But yesterday, I came across an old folder of images that stunned me. Stunned? Yes, because as I went through all 50 of them, they gradually inserted themselves. Internally, I could not understand how the barren emptiness of the Rub al Khali, the Empty Quarter, could elicit such a strange, such a pulsating attraction.

It was just memories, right? Yeah, ten years ago, I lived and worked there for more than a year as the installation manager for the landscape at this resort destination–that had its own memories–but the desert–the Empty Quarter has its own magnetism.

I feel it; but I don’t understand it.

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Credits to the client TDIC, the architecture team of Dubarch/Northpoint, the interior design by Hirsch, Bedner Associates and the landscape architecture team LMS International.

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Comments on the images:

  • Something fundamental, basic. Where there is water, there is life. Where there is no water, there is no life.
  • After water, this Empty Quarter requires protection for safety of life.
  • The sand dunes are the seductive face of the Empty Quarter.
  • Why do you think the Bedouins call it Rub al Khali, the Empty Quarter? 

Anniversary

This week was my three year anniversary marking my release from the hospital. Three years ago I returned home for the first time following a stroke and three months in hospital–from stretchers to wheelchairs to walkers to crutches to home.

Then the last three years of physio, ergo and logo. If anyone reading this has friends or family with stroke, then consider this encouragement. Improvements can occur even three years after the stroke.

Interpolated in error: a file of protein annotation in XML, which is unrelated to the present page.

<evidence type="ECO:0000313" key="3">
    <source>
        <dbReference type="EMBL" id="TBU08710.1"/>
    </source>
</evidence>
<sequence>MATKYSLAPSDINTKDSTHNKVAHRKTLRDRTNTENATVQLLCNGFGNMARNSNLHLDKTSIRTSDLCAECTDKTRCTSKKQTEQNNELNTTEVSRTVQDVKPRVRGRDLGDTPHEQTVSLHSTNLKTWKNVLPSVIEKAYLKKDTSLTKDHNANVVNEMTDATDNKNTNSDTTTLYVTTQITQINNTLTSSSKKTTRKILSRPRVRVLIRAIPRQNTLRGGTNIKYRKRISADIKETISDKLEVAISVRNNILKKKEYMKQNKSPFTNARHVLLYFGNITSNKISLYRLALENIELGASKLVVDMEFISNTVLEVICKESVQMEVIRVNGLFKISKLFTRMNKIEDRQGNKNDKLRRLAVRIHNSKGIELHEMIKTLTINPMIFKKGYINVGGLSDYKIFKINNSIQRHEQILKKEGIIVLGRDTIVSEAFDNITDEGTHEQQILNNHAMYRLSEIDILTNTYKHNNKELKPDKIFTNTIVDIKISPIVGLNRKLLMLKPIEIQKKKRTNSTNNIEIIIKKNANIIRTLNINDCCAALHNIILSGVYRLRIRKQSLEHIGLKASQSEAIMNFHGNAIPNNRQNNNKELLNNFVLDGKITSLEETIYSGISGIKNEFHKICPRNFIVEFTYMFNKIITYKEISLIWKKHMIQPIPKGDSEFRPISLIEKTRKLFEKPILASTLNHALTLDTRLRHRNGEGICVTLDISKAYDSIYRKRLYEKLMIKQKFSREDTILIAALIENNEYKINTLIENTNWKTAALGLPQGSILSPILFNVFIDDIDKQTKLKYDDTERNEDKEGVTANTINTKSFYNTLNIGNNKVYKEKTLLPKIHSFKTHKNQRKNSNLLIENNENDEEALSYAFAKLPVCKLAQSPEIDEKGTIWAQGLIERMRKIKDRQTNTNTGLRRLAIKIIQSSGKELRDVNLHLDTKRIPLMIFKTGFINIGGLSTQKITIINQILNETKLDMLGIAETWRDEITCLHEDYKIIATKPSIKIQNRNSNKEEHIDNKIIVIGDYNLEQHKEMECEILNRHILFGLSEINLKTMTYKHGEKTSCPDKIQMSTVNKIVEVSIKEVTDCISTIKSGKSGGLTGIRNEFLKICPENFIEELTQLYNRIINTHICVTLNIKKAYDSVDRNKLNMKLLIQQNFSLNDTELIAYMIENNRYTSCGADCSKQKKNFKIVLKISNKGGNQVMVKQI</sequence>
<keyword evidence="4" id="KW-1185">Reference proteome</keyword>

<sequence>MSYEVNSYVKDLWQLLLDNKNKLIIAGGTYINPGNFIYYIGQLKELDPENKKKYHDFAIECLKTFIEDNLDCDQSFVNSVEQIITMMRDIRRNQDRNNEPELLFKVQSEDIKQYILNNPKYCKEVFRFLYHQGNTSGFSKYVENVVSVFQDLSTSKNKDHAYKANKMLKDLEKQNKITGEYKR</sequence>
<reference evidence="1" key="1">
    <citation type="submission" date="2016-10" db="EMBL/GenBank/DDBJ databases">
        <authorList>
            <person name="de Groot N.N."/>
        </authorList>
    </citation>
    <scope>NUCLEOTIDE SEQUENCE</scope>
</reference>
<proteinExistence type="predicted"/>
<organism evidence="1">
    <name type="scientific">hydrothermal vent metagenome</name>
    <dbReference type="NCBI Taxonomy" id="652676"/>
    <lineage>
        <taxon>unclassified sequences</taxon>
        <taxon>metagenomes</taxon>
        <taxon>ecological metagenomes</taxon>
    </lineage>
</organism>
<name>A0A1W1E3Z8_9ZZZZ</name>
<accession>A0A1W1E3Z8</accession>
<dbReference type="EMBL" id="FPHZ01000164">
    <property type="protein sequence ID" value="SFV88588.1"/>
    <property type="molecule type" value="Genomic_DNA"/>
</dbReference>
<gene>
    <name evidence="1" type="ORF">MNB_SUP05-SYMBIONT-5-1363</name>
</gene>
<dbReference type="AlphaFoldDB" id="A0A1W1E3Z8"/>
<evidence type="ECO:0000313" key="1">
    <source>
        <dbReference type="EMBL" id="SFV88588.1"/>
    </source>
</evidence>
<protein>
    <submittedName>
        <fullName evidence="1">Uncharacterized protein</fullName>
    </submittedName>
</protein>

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The sunflower to me is hope, inspiration and enthusiasm. Growth. Health. The photo is only part of the picture. My wife has planted a garden and meticulously cares for the plants with love as she has me. This photo is the glorious proof. 

Sun + flowers = hope + beauty

Islands in the Sky

Islands of trees in the clouds.

This is not augmented reality.

This is not CG.

This is not AI.

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The clouds make these islands in their own time; and they disappear these islands in their own time.

Cloud time is not human time.

Healthy, yet?

For years I lived in the Middle East, the Arabian Peninsula and the Bosphor. For years I lived in Switzerland, the Berner Oberland, Jungfrau Region.

The Middle East was always short of mature well formed trees…for various reasons–not native to the Arabian Peninsula and too heavily human populated–all trees cut up or cut down on the Bosphor.

But in Switzerland, the Berner Oberland, Jungfrau Region human population is low and trees are native.

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This isn’t a golf course. This is pastureland abutting a forest. Humans have been managing this landscape, with local records dating back over 700 years. And this is the result. I love it. I feel at ease, peaceful when viewing this landscape because of the pleasing shape of mature trees…for me, it is the hard work of stewardship–taking care of forests and pastures. Sweet!